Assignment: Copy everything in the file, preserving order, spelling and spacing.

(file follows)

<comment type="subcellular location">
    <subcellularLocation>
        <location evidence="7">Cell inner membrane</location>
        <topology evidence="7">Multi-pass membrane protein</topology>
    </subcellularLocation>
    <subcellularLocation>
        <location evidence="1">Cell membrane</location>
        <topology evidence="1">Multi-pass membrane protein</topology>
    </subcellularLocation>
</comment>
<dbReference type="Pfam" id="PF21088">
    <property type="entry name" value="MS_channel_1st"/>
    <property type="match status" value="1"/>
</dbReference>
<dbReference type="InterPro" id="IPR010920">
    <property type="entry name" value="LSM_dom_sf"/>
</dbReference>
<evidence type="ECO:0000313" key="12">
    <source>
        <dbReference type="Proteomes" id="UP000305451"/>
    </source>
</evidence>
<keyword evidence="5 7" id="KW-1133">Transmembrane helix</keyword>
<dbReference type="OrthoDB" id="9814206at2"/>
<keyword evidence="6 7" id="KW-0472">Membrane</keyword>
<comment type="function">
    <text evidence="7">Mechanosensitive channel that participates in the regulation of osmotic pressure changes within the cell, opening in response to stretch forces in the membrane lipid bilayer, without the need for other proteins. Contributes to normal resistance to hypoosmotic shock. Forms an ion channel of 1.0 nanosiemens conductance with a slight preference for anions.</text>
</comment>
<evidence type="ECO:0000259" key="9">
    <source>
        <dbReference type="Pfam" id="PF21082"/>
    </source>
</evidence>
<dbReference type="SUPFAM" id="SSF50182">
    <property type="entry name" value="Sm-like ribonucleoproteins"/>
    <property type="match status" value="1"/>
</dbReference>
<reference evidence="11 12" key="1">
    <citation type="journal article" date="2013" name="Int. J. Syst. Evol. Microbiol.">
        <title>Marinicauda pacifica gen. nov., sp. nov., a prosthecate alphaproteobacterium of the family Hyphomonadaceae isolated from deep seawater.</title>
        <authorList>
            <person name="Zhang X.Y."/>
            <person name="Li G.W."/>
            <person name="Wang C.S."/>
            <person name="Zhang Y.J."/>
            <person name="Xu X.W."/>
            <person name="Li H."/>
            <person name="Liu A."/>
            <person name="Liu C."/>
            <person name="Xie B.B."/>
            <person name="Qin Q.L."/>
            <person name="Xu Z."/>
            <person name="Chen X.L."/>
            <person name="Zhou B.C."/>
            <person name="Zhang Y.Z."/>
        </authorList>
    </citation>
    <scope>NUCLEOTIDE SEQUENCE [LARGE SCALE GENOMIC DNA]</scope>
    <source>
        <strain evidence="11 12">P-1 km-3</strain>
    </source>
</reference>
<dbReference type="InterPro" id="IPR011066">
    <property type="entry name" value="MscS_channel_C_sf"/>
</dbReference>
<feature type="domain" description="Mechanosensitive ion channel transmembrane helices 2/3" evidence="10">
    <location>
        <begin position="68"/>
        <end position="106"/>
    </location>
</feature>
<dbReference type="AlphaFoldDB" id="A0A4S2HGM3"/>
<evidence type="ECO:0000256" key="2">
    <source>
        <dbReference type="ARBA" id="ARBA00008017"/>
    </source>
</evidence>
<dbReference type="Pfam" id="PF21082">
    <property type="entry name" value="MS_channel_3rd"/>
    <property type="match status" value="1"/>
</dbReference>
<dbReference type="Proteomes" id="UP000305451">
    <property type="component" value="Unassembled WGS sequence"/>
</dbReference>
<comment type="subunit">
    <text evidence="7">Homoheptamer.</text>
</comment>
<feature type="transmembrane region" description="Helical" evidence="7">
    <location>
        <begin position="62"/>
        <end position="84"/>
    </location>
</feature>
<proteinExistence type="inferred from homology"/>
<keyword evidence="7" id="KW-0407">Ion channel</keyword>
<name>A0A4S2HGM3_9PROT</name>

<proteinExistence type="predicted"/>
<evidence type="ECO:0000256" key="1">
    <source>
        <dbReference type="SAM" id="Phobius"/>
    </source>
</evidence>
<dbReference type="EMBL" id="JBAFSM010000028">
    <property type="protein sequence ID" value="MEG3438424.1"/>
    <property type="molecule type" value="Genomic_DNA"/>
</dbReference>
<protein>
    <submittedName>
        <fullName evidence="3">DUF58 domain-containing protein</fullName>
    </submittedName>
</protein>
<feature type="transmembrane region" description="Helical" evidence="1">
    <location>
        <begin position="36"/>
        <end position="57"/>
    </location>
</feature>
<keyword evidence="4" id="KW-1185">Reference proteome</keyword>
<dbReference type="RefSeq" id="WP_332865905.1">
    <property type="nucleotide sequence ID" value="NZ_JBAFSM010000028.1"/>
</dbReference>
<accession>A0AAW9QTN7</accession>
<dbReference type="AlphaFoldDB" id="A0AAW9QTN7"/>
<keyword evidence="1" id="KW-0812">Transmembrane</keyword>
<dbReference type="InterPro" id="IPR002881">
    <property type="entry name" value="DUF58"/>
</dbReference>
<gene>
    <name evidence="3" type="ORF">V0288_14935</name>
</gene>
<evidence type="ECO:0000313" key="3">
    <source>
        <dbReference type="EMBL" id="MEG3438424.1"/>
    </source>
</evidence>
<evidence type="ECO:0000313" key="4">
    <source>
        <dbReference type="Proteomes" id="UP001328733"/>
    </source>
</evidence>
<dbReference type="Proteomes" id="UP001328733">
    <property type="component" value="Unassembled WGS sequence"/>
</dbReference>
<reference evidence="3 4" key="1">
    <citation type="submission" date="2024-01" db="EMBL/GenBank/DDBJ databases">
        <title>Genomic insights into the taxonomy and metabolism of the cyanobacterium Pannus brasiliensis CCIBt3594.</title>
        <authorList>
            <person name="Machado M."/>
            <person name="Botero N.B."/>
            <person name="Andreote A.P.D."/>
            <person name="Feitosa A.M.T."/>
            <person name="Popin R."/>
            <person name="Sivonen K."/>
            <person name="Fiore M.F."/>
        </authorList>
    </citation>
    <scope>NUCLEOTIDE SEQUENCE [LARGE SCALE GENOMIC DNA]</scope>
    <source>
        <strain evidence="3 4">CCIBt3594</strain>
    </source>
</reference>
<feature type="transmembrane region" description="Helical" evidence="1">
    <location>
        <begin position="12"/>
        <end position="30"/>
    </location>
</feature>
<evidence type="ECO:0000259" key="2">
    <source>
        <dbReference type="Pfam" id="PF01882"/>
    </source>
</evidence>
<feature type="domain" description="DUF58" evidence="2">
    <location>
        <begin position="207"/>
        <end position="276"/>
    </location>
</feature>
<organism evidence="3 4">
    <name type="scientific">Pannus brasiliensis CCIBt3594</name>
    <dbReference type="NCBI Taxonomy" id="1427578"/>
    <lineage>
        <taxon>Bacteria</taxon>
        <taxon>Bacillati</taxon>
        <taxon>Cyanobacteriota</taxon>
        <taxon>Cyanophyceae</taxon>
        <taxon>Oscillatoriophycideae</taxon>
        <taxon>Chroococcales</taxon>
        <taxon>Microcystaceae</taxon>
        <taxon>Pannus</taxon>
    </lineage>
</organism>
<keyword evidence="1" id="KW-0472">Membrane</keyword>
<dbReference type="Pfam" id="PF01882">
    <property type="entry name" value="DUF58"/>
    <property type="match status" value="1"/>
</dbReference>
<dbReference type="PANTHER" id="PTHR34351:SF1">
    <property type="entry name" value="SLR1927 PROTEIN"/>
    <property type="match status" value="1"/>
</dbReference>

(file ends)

<comment type="subcellular location">
    <subcellularLocation>
        <location evidence="7">Cell inner membrane</location>
        <topology evidence="7">Multi-pass membrane protein</topology>
    </subcellularLocation>
    <subcellularLocation>
        <location evidence="1">Cell membrane</location>
        <topology evidence="1">Multi-pass membrane protein</topology>
    </subcellularLocation>
</comment>
<dbReference type="Pfam" id="PF21088">
    <property type="entry name" value="MS_channel_1st"/>
    <property type="match status" value="1"/>
</dbReference>
<dbReference type="InterPro" id="IPR010920">
    <property type="entry name" value="LSM_dom_sf"/>
</dbReference>
<evidence type="ECO:0000313" key="12">
    <source>
        <dbReference type="Proteomes" id="UP000305451"/>
    </source>
</evidence>
<keyword evidence="5 7" id="KW-1133">Transmembrane helix</keyword>
<dbReference type="OrthoDB" id="9814206at2"/>
<keyword evidence="6 7" id="KW-0472">Membrane</keyword>
<comment type="function">
    <text evidence="7">Mechanosensitive channel that participates in the regulation of osmotic pressure changes within the cell, opening in response to stretch forces in the membrane lipid bilayer, without the need for other proteins. Contributes to normal resistance to hypoosmotic shock. Forms an ion channel of 1.0 nanosiemens conductance with a slight preference for anions.</text>
</comment>
<evidence type="ECO:0000259" key="9">
    <source>
        <dbReference type="Pfam" id="PF21082"/>
    </source>
</evidence>
<dbReference type="SUPFAM" id="SSF50182">
    <property type="entry name" value="Sm-like ribonucleoproteins"/>
    <property type="match status" value="1"/>
</dbReference>
<reference evidence="11 12" key="1">
    <citation type="journal article" date="2013" name="Int. J. Syst. Evol. Microbiol.">
        <title>Marinicauda pacifica gen. nov., sp. nov., a prosthecate alphaproteobacterium of the family Hyphomonadaceae isolated from deep seawater.</title>
        <authorList>
            <person name="Zhang X.Y."/>
            <person name="Li G.W."/>
            <person name="Wang C.S."/>
            <person name="Zhang Y.J."/>
            <person name="Xu X.W."/>
            <person name="Li H."/>
            <person name="Liu A."/>
            <person name="Liu C."/>
            <person name="Xie B.B."/>
            <person name="Qin Q.L."/>
            <person name="Xu Z."/>
            <person name="Chen X.L."/>
            <person name="Zhou B.C."/>
            <person name="Zhang Y.Z."/>
        </authorList>
    </citation>
    <scope>NUCLEOTIDE SEQUENCE [LARGE SCALE GENOMIC DNA]</scope>
    <source>
        <strain evidence="11 12">P-1 km-3</strain>
    </source>
</reference>
<dbReference type="InterPro" id="IPR011066">
    <property type="entry name" value="MscS_channel_C_sf"/>
</dbReference>
<feature type="domain" description="Mechanosensitive ion channel transmembrane helices 2/3" evidence="10">
    <location>
        <begin position="68"/>
        <end position="106"/>
    </location>
</feature>
<dbReference type="AlphaFoldDB" id="A0A4S2HGM3"/>
<evidence type="ECO:0000256" key="2">
    <source>
        <dbReference type="ARBA" id="ARBA00008017"/>
    </source>
</evidence>
<dbReference type="Pfam" id="PF21082">
    <property type="entry name" value="MS_channel_3rd"/>
    <property type="match status" value="1"/>
</dbReference>
<dbReference type="Proteomes" id="UP000305451">
    <property type="component" value="Unassembled WGS sequence"/>
</dbReference>
<comment type="subunit">
    <text evidence="7">Homoheptamer.</text>
</comment>
<feature type="transmembrane region" description="Helical" evidence="7">
    <location>
        <begin position="62"/>
        <end position="84"/>
    </location>
</feature>
<proteinExistence type="inferred from homology"/>
<keyword evidence="7" id="KW-0407">Ion channel</keyword>
<name>A0A4S2HGM3_9PROT</name>

<proteinExistence type="predicted"/>
<evidence type="ECO:0000256" key="1">
    <source>
        <dbReference type="SAM" id="Phobius"/>
    </source>
</evidence>
<dbReference type="EMBL" id="JBAFSM010000028">
    <property type="protein sequence ID" value="MEG3438424.1"/>
    <property type="molecule type" value="Genomic_DNA"/>
</dbReference>
<protein>
    <submittedName>
        <fullName evidence="3">DUF58 domain-containing protein</fullName>
    </submittedName>
</protein>
<feature type="transmembrane region" description="Helical" evidence="1">
    <location>
        <begin position="36"/>
        <end position="57"/>
    </location>
</feature>
<keyword evidence="4" id="KW-1185">Reference proteome</keyword>
<dbReference type="RefSeq" id="WP_332865905.1">
    <property type="nucleotide sequence ID" value="NZ_JBAFSM010000028.1"/>
</dbReference>
<accession>A0AAW9QTN7</accession>
<dbReference type="AlphaFoldDB" id="A0AAW9QTN7"/>
<keyword evidence="1" id="KW-0812">Transmembrane</keyword>
<dbReference type="InterPro" id="IPR002881">
    <property type="entry name" value="DUF58"/>
</dbReference>
<gene>
    <name evidence="3" type="ORF">V0288_14935</name>
</gene>
<evidence type="ECO:0000313" key="3">
    <source>
        <dbReference type="EMBL" id="MEG3438424.1"/>
    </source>
</evidence>
<evidence type="ECO:0000313" key="4">
    <source>
        <dbReference type="Proteomes" id="UP001328733"/>
    </source>
</evidence>
<dbReference type="Proteomes" id="UP001328733">
    <property type="component" value="Unassembled WGS sequence"/>
</dbReference>
<reference evidence="3 4" key="1">
    <citation type="submission" date="2024-01" db="EMBL/GenBank/DDBJ databases">
        <title>Genomic insights into the taxonomy and metabolism of the cyanobacterium Pannus brasiliensis CCIBt3594.</title>
        <authorList>
            <person name="Machado M."/>
            <person name="Botero N.B."/>
            <person name="Andreote A.P.D."/>
            <person name="Feitosa A.M.T."/>
            <person name="Popin R."/>
            <person name="Sivonen K."/>
            <person name="Fiore M.F."/>
        </authorList>
    </citation>
    <scope>NUCLEOTIDE SEQUENCE [LARGE SCALE GENOMIC DNA]</scope>
    <source>
        <strain evidence="3 4">CCIBt3594</strain>
    </source>
</reference>
<feature type="transmembrane region" description="Helical" evidence="1">
    <location>
        <begin position="12"/>
        <end position="30"/>
    </location>
</feature>
<evidence type="ECO:0000259" key="2">
    <source>
        <dbReference type="Pfam" id="PF01882"/>
    </source>
</evidence>
<feature type="domain" description="DUF58" evidence="2">
    <location>
        <begin position="207"/>
        <end position="276"/>
    </location>
</feature>
<organism evidence="3 4">
    <name type="scientific">Pannus brasiliensis CCIBt3594</name>
    <dbReference type="NCBI Taxonomy" id="1427578"/>
    <lineage>
        <taxon>Bacteria</taxon>
        <taxon>Bacillati</taxon>
        <taxon>Cyanobacteriota</taxon>
        <taxon>Cyanophyceae</taxon>
        <taxon>Oscillatoriophycideae</taxon>
        <taxon>Chroococcales</taxon>
        <taxon>Microcystaceae</taxon>
        <taxon>Pannus</taxon>
    </lineage>
</organism>
<keyword evidence="1" id="KW-0472">Membrane</keyword>
<dbReference type="Pfam" id="PF01882">
    <property type="entry name" value="DUF58"/>
    <property type="match status" value="1"/>
</dbReference>
<dbReference type="PANTHER" id="PTHR34351:SF1">
    <property type="entry name" value="SLR1927 PROTEIN"/>
    <property type="match status" value="1"/>
</dbReference>